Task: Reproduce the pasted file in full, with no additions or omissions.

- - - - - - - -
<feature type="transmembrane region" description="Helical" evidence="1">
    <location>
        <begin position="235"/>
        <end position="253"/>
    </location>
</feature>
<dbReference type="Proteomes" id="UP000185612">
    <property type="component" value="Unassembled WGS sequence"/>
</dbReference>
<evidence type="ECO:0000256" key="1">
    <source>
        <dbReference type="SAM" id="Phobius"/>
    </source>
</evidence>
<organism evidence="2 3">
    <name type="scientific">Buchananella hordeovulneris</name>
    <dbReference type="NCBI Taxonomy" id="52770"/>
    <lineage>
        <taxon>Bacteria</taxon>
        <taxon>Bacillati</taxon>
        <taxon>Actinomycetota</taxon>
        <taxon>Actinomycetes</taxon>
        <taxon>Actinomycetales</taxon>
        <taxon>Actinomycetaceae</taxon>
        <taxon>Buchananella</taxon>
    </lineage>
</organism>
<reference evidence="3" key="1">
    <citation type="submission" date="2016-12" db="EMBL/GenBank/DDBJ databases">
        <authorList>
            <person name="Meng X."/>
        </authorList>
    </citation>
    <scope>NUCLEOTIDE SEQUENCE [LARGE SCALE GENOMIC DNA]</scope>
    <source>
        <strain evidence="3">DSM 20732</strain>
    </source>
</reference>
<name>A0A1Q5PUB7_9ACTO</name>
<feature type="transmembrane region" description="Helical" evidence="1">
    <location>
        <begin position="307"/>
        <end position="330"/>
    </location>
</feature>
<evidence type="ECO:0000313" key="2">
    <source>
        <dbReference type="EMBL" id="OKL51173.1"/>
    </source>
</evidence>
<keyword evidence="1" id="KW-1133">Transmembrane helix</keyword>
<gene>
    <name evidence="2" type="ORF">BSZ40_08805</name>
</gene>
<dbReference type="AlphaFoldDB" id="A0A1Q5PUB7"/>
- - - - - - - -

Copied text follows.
<feature type="transmembrane region" description="Helical" evidence="1">
    <location>
        <begin position="235"/>
        <end position="253"/>
    </location>
</feature>
<dbReference type="Proteomes" id="UP000185612">
    <property type="component" value="Unassembled WGS sequence"/>
</dbReference>
<evidence type="ECO:0000256" key="1">
    <source>
        <dbReference type="SAM" id="Phobius"/>
    </source>
</evidence>
<organism evidence="2 3">
    <name type="scientific">Buchananella hordeovulneris</name>
    <dbReference type="NCBI Taxonomy" id="52770"/>
    <lineage>
        <taxon>Bacteria</taxon>
        <taxon>Bacillati</taxon>
        <taxon>Actinomycetota</taxon>
        <taxon>Actinomycetes</taxon>
        <taxon>Actinomycetales</taxon>
        <taxon>Actinomycetaceae</taxon>
        <taxon>Buchananella</taxon>
    </lineage>
</organism>
<reference evidence="3" key="1">
    <citation type="submission" date="2016-12" db="EMBL/GenBank/DDBJ databases">
        <authorList>
            <person name="Meng X."/>
        </authorList>
    </citation>
    <scope>NUCLEOTIDE SEQUENCE [LARGE SCALE GENOMIC DNA]</scope>
    <source>
        <strain evidence="3">DSM 20732</strain>
    </source>
</reference>
<name>A0A1Q5PUB7_9ACTO</name>
<feature type="transmembrane region" description="Helical" evidence="1">
    <location>
        <begin position="307"/>
        <end position="330"/>
    </location>
</feature>
<evidence type="ECO:0000313" key="2">
    <source>
        <dbReference type="EMBL" id="OKL51173.1"/>
    </source>
</evidence>
<keyword evidence="1" id="KW-1133">Transmembrane helix</keyword>
<gene>
    <name evidence="2" type="ORF">BSZ40_08805</name>
</gene>
<dbReference type="AlphaFoldDB" id="A0A1Q5PUB7"/>